10 Essential Chinese New Year Dishes
Deciphering the meanings of the items around the Chinese New Year table is a lot like a treasure hunt. Each individual dish is steeped in tradition and is a homonym for a particular wish in the upcoming year.
This year, the Spring Festival falls on Sunday, Feb. 10. For 15 days, Chinese families around the globe are returning to their homes for half a month of feasting, money-stuffed red envelopes and much-needed bonding. In China especially, where a migrant working culture is prevalent, the holiday is often the only time of year when people get to see their relatives.
Food is the cornerstone of the celebrations. So in the spirit of the festivities, we've rounded up 10 essential New Year dishes, and included the significance behind them all. All of these dishes can be found in Chinese restaurants, but we wouldn't advise making the trek to the San Gabriel Valley over the weekend -- most of these places will be closed for the holiday.
10. Rice cake, nian gao 年糕
The tradition of eating rice cake goes back 3,000 years. The Chinese word for rice cake, or nian gao 年糕, correlates to the phrase "nian nian gao sheng 年年高升," which means "increasing prosperity year after year." Eating rice cakes also celebrates the beginning of the rice harvest in the spring. These cakes come in both savory and sweet variations. Giang Nan, a Shanghainese restaurant in Monterey Park has them in stir-fried form. 306 N. Garfield Ave., Monterey Park; 626-573-3421.
9. Fish, yu 魚
The saying that goes with the Chinese New Year fish dish is "nian nian you yu" 年年有餘, which means "may the year bring prosperity." The character for prosperity, yu 餘 is a homophone for the word for fish, yu 魚. Families buy a whole fish, which symbolizes unity, and it is typically steamed with ginger and a light soy sauce. It's also important to leave leftovers for the next day because this signifies that the prosperity will overflow. Whole fish is usually a norm in Chinese restaurants. Try the steamed rock cod at New Capital Seafood Restaurant. 140 W. Valley Blvd., San Gabriel; 626-288-1899.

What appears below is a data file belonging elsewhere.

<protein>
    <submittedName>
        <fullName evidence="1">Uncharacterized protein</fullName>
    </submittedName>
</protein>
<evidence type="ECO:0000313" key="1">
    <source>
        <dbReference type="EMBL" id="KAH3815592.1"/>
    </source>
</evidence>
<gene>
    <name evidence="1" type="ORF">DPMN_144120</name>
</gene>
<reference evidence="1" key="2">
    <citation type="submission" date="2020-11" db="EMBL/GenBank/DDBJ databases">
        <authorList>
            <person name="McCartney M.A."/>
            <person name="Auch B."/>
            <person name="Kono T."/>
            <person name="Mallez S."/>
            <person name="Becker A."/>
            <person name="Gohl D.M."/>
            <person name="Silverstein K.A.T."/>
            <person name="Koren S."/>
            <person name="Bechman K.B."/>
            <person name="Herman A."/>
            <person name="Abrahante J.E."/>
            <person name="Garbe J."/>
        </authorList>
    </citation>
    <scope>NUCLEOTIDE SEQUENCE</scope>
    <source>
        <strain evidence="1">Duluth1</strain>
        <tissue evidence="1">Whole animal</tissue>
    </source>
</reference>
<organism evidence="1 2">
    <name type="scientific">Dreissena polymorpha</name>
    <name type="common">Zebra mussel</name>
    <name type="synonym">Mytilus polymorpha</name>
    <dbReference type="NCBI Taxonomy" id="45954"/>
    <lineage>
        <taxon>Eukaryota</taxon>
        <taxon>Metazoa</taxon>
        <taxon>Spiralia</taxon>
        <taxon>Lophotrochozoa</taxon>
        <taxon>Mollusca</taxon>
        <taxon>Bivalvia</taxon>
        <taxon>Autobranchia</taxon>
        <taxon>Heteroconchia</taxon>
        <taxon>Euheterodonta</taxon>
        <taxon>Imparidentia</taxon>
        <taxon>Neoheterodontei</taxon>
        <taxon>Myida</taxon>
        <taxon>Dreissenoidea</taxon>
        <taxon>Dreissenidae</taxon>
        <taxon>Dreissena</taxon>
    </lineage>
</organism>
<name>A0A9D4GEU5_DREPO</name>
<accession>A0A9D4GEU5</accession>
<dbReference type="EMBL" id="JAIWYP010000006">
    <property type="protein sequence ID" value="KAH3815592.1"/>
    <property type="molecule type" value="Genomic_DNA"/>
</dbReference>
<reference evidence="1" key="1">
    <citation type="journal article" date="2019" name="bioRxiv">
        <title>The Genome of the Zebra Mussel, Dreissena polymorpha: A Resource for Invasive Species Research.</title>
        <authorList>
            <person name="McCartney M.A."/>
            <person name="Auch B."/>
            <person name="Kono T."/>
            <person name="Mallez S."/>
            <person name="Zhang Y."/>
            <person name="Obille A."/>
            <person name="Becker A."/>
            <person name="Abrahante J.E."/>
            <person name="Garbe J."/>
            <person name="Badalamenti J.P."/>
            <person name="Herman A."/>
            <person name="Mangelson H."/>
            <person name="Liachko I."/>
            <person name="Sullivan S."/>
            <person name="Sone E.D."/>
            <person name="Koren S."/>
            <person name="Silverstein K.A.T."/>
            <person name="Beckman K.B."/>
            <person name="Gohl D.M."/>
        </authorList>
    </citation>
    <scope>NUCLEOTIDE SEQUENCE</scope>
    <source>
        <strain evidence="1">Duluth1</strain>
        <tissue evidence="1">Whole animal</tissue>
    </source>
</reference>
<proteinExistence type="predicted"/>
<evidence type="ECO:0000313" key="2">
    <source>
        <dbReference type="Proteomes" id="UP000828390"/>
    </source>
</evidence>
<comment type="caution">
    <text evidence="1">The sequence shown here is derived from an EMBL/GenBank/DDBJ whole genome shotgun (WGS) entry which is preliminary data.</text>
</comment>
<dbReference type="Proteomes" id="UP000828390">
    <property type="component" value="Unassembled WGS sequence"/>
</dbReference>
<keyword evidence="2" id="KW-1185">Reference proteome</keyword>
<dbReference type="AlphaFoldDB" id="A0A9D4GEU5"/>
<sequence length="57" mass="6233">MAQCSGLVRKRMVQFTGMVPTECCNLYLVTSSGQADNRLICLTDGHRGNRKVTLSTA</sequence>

8. Sweet rice balls, tang yuan 湯圓
These sweet rice balls are typically consumed during the 15th day of the celebration, known as the Yuanxiao Festival. The 15th day is also the first night a full moon is apparent during the lunar year. The dish is made differently depending on the geographic location. In the southern part of China, they're called tang yuan 湯圓 and the stuffing is put in last after the dough is made. In northern China, the rice dumplings are called yuanxiao 元宵. The filling is made first and rolled onto flour in a bamboo basket. The roundness of the rice balls signifies a complete circle of harmony and unity within the family. They are served in a soup and traditional fillings include sesame paste, red bean or peanuts. Wang Jia in San Gabriel serves a great version stuffed with sesame paste and topped with bits of Osmanthus flower. 156 S San Gabriel Blvd., San Gabriel; 626-291-2233.
7. Turnip cake, luo buo gao 蘿蔔糕
Turnip cakes, which originate in the Guangdong province, are a must-have for Cantonese people celebrating the New Year. It's also embraced in Taiwan because the Taiwanese pronunciation for turnip cake, 菜頭粿 cai tao gui is a homonym for fortune. It is associated with the phrase, "hao cai tao" 好彩頭, which literally means good luck. The cakes can be served in two ways: steamed or fried. They can be found in any dim sum restaurant in Los Angeles. The versions at Lunasia in Alhambra are fried and massive. 500 W. Main St., Alhambra; 626-308-3222.